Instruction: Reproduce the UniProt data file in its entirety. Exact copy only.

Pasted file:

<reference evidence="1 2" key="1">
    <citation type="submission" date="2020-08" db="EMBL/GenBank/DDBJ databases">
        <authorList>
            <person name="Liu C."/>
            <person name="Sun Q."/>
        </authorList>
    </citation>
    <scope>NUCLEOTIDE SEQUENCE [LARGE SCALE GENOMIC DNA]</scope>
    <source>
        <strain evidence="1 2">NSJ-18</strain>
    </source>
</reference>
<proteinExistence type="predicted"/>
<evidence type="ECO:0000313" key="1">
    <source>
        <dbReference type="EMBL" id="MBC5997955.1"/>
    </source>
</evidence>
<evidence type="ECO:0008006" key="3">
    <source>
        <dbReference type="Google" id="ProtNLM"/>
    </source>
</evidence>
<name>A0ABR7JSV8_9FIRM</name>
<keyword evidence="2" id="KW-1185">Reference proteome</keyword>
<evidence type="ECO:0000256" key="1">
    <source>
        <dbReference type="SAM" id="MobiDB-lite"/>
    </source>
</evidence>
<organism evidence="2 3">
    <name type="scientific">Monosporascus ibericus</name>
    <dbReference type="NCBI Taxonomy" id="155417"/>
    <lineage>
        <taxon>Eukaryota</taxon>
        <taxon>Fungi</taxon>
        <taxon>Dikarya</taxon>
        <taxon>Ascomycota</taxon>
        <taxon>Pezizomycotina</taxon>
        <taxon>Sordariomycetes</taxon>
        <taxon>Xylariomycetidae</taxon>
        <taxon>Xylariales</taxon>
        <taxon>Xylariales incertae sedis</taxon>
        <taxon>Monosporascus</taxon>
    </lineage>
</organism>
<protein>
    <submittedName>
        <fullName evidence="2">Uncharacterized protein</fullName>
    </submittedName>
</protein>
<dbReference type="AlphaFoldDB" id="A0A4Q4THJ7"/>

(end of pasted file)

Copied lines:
<reference evidence="1 2" key="1">
    <citation type="submission" date="2020-08" db="EMBL/GenBank/DDBJ databases">
        <authorList>
            <person name="Liu C."/>
            <person name="Sun Q."/>
        </authorList>
    </citation>
    <scope>NUCLEOTIDE SEQUENCE [LARGE SCALE GENOMIC DNA]</scope>
    <source>
        <strain evidence="1 2">NSJ-18</strain>
    </source>
</reference>
<proteinExistence type="predicted"/>
<evidence type="ECO:0000313" key="1">
    <source>
        <dbReference type="EMBL" id="MBC5997955.1"/>
    </source>
</evidence>
<evidence type="ECO:0008006" key="3">
    <source>
        <dbReference type="Google" id="ProtNLM"/>
    </source>
</evidence>
<name>A0ABR7JSV8_9FIRM</name>
<keyword evidence="2" id="KW-1185">Reference proteome</keyword>
<evidence type="ECO:0000256" key="1">
    <source>
        <dbReference type="SAM" id="MobiDB-lite"/>
    </source>
</evidence>
<organism evidence="2 3">
    <name type="scientific">Monosporascus ibericus</name>
    <dbReference type="NCBI Taxonomy" id="155417"/>
    <lineage>
        <taxon>Eukaryota</taxon>
        <taxon>Fungi</taxon>
        <taxon>Dikarya</taxon>
        <taxon>Ascomycota</taxon>
        <taxon>Pezizomycotina</taxon>
        <taxon>Sordariomycetes</taxon>
        <taxon>Xylariomycetidae</taxon>
        <taxon>Xylariales</taxon>
        <taxon>Xylariales incertae sedis</taxon>
        <taxon>Monosporascus</taxon>
    </lineage>
</organism>
<protein>
    <submittedName>
        <fullName evidence="2">Uncharacterized protein</fullName>
    </submittedName>
</protein>
<dbReference type="AlphaFoldDB" id="A0A4Q4THJ7"/>